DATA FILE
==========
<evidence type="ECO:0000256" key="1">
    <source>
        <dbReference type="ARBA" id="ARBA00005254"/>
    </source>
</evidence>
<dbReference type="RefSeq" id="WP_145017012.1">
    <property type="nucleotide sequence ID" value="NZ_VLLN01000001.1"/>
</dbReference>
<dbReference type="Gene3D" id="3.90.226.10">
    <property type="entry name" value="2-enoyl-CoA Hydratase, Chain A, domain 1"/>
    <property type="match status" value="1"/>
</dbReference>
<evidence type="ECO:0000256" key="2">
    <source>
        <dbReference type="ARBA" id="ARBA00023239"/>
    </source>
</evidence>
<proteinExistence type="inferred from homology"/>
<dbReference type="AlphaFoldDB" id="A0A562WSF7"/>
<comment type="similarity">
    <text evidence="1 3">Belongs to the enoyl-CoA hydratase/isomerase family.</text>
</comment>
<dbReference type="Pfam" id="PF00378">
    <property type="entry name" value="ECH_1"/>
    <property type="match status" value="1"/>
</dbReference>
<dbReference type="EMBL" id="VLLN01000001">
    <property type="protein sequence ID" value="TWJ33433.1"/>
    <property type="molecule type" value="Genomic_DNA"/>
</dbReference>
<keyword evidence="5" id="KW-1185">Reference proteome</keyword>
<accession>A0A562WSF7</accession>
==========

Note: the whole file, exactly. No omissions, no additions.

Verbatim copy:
<evidence type="ECO:0000256" key="1">
    <source>
        <dbReference type="ARBA" id="ARBA00005254"/>
    </source>
</evidence>
<dbReference type="RefSeq" id="WP_145017012.1">
    <property type="nucleotide sequence ID" value="NZ_VLLN01000001.1"/>
</dbReference>
<dbReference type="Gene3D" id="3.90.226.10">
    <property type="entry name" value="2-enoyl-CoA Hydratase, Chain A, domain 1"/>
    <property type="match status" value="1"/>
</dbReference>
<evidence type="ECO:0000256" key="2">
    <source>
        <dbReference type="ARBA" id="ARBA00023239"/>
    </source>
</evidence>
<proteinExistence type="inferred from homology"/>
<dbReference type="AlphaFoldDB" id="A0A562WSF7"/>
<comment type="similarity">
    <text evidence="1 3">Belongs to the enoyl-CoA hydratase/isomerase family.</text>
</comment>
<dbReference type="Pfam" id="PF00378">
    <property type="entry name" value="ECH_1"/>
    <property type="match status" value="1"/>
</dbReference>
<dbReference type="EMBL" id="VLLN01000001">
    <property type="protein sequence ID" value="TWJ33433.1"/>
    <property type="molecule type" value="Genomic_DNA"/>
</dbReference>
<keyword evidence="5" id="KW-1185">Reference proteome</keyword>
<accession>A0A562WSF7</accession>